What is anxiety and how do you untangle an anxious mind?
Many of us live with anxiety or a generalised anxiety disorder. In this short article, I have written about what living with anxiety is like, why people get anxious, how anxiety develops and some ideas to help manage anxiety. Anxiety is a huge topic and there are many different forms of anxiety, so understandably, this article only gives a brief insight into what anxiety is. Yet it might help someone who is living with anxiety or maybe inform someone who knows little about it and wants to support an anxious person they know.
Living with anxiety can be horrible. From my own personal experience, I know this to be true. What I write here comes from knowledge gained from living with this condition and also from my work and studies in mental health over the years.
Anxiety deeply taints every thought and feeling a person can have, having a profound effect on their ability to live life calmly and relaxed.
Each day can be spent continuously looking over your shoulder, fearful of what is around the corner or scared that something is going to crash down on your head.
For people who don’t experience anxiety, it can be difficult to appreciate or empathise what a life led this way can be like. Saying to someone, ‘don’t worry, it’s going to be fine’ won’t do much. The anxious person will already be calculating and evaluating everything that can go wrong, their mind far too busy to listen to the reassuring words. In their head, they will be saying, ‘things are only fine for now, but I need to think about what might come next’. Note the word ‘might’, that is important and I will mention this later.
Anxiety and generalised anxiety disorder are regularly the most searched keywords on the Counselling Directory, a platform that people use to find a therapist. In June 2021 alone, there were over 70,000 searches for these keywords. Clearly then, many people are living with anxiety and the effect it is having on their life means they are seeking support in managing it.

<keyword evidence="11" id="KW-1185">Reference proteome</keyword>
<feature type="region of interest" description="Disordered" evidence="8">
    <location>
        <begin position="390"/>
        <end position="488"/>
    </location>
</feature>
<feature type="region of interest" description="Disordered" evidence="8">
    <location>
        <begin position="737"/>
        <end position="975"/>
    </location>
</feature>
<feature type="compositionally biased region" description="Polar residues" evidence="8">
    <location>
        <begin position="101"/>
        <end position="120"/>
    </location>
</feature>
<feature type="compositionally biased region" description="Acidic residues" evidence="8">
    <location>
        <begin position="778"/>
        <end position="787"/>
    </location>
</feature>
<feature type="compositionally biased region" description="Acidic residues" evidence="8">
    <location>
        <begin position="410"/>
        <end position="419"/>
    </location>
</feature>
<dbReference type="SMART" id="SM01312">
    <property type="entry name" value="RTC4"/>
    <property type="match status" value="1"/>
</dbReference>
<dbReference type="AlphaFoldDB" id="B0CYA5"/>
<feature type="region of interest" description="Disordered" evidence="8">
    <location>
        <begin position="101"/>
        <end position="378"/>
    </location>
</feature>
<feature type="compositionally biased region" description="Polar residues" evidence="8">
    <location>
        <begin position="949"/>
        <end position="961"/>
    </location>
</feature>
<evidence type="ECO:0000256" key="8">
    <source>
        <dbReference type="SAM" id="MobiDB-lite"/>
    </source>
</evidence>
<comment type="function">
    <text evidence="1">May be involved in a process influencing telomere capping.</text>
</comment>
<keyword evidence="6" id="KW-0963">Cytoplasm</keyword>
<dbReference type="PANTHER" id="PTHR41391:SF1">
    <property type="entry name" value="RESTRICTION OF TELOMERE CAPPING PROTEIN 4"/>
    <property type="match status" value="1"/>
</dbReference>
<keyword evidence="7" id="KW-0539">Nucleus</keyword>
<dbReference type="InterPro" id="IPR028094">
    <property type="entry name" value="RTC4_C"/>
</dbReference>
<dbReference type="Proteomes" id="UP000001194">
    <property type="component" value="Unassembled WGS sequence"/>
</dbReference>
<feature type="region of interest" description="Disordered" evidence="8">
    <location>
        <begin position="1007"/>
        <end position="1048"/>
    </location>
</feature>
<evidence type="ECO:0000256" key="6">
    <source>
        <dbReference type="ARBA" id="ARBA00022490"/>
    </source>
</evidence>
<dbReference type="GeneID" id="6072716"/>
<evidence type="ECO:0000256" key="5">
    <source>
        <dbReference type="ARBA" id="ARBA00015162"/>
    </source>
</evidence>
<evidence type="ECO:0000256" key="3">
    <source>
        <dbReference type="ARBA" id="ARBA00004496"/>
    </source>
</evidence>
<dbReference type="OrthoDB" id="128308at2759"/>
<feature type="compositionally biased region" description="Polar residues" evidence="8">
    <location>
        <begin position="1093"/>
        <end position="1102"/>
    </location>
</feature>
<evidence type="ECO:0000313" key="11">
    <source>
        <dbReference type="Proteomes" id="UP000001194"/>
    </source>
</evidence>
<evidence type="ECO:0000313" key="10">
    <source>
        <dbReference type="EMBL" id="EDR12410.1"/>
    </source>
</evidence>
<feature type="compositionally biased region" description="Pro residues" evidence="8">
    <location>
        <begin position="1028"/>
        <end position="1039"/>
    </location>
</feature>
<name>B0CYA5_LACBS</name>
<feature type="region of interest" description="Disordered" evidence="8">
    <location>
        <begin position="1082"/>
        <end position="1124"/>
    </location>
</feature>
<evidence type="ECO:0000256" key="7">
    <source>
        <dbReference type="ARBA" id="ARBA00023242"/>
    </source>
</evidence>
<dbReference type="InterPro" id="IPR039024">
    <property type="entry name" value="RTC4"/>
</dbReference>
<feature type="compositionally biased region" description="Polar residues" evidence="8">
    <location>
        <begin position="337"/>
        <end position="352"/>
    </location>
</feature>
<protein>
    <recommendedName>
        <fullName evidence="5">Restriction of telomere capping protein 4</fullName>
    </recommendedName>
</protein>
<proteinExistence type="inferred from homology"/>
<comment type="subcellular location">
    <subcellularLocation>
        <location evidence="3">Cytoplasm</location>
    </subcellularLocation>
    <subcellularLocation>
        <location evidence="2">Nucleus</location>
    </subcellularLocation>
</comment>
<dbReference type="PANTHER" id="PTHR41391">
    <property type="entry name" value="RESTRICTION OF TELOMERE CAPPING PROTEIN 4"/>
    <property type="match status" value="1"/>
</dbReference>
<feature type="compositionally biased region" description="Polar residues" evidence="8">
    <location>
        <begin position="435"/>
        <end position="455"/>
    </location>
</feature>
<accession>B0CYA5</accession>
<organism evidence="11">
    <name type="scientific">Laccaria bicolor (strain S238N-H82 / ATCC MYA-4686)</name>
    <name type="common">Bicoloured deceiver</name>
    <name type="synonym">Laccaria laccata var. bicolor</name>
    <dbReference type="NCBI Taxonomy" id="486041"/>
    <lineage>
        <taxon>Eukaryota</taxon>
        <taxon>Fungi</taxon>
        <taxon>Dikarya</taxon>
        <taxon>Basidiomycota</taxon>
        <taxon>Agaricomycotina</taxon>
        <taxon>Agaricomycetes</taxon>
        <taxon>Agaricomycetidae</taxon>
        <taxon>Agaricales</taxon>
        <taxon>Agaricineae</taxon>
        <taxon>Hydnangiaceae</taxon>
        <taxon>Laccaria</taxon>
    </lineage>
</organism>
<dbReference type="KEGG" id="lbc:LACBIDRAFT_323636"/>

What purpose does anxiety serve?
It’s normal for people to feel anxious at times as life requires us all to deal with and manage stressful situations. The anxious feeling comes as a result of our brain processing what it needs to do, such as a fight or flight response. When the brain becomes aware of what it perceives as danger, it activates the release of different chemicals like adrenaline to help a person respond. This is important and necessary for survival, as a person dealing with a stressful situation in the here and now might need to act quickly to keep themself safe.
For people living with anxiety, their brains are trying continuously to make predictions in an unpredictable world about what ‘might’ happen. Their bodies will be primed ready for a fight or flight response even when no danger is present. This is mentally and physically exhausting and people can get really tied up in their thoughts. It can appear to make no sense to someone who doesn’t suffer from anxiety. For the anxious person though, the need to be prepared to act, in order to stay safe, can feel absolutely essential. Especially if the person has previously experienced very frightening or traumatic events in their life. These events will have significantly shaped the landscape of their brain. Resulting in them having a deep-seated need to be on guard, to be prepared, to be defensive or be ready to attack. To the anxious person this feels very appropriate and necessary. Yet in reality it's not realistic or necessary to be on guard every hour of every day.
I would add, to contradict what I just wrote, I know personally that at times it makes absolutely no sense to be feeling anxious, especially when there appears to be no threat at all. It’s just that if your brain has become conditioned to being anxious all the time, then it can feel difficult to control the anxiety or override the churning thoughts and feelings in the mind.
The creation of an anxious thought and feeling
While writing this I thought of neuropsychologist’s Donald Hebb’s line ‘neurons that fire together, wire together’. Which means the way we think is created by the continual use and reinforcement of pathways in the brain.
So, how I see it, is that we will continually feel anxious if we keep on having anxious thoughts and feelings. Because each anxious thought reinforces the next one. So in order for anxiety to decrease, it becomes necessary to not feed it with more anxiety. Being constantly alert and hypersensitive is very draining on the body, so learning how to decrease anxiety is very important, but that’s easier said than done.